After he was interrupted and heckled by factory workers following 26 years of iron rule, authoritarian president Alexander Lukashenko has warned residents they will have to kill him for Belarus to have another voting.
Mr. Lukashenko hovered by helicopter to a Minsk factory to march assistance, as attacking employees encouraged. It escalated mass protests over the apparently manipulated results of the presidential election on 9 August.
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As expelled rival contestant Sviatlana Tsikhanouskaya proffered to run the country, he was greeted by angry workers. Who hooted and chanted for him to go away and step down.
Sviatlana Tsikhanouskaya informed workers at the large state-run plant, ‘I will never surrender into pressure’. The likes of which are the satisfaction of his Soviet-style financial template and core backing support.
The 65-year-old former state-owned farm manager yelled, ‘Some of you might have got the idea that the administration no longer exists. And that it has plunged down. The administration will never fall, you know me well. There will be no new balloting until you murder me.’
But Mr. Lukashenko’s defiance seemed to fade. Lukashenko said, in statements cited by the official Belta news bureau, ‘We will put the amendments to a ballot. And I will hand over my legal rights. But, not beneath tension or because of the street’.
Mr. Raab said, ‘The world has observed with disgust at the bloodshed used by the Belarusian agencies to destroy the peaceful protests that followed this false presidential election’.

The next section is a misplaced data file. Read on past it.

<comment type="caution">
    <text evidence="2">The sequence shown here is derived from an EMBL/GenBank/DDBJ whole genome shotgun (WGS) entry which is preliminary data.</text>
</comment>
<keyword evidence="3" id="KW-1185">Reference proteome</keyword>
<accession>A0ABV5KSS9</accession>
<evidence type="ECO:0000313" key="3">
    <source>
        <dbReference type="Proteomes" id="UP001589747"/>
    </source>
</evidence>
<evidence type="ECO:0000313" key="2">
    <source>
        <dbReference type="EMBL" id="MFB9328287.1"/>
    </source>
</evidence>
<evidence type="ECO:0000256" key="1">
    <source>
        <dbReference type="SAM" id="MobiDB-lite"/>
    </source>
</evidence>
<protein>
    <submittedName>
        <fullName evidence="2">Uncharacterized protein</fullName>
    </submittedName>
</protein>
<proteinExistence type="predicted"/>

He added, ‘The UK does not recognize the findings. We immediately require an impartial inquiry through the OSCE into the shortcomings that made the election unjust. As well as the horrific suppression that followed’.
Abandoning a former English teacher to replace her husband, a detained rival blogger, as the challenger nominee, election representatives expelled Mr. Lukashenko’s two main challengers from the voting.
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Mr. Lukashenko had won 80 percent of the vote and Ms. Tsikhanouskaya just 10 percent, said the country’s Central Election Commission. But this was strongly opposed, with the challenger saying Ms. Tsikhanouskaya had won by 60 to 70 percent in various areas.
The 37-year-old has survived to join the disjointed challenger in Belarus despite departing for neighboring Lithuania two days later. She claimed tension from law execution and has said she is ready to act as an acting leader.
A rival rally is thought to have drawn 200,000 people, on Sunday, the largest in the country’s history.
The attacks pursue peaceful post-election rallies met with a ferocious police attack with rubber shells, tear smoke, clubs, and shock grenades. And at least 7,000 people were detained, with many complaining they were beaten mercilessly.
Hundreds were mutilated and activist Alexander Taraikovsky was assassinated after enduring a bullet injury to the torso, his companion stated.
The administration sanctioned large-scale rallies at the weekend after such cruelties triggered extensive rage.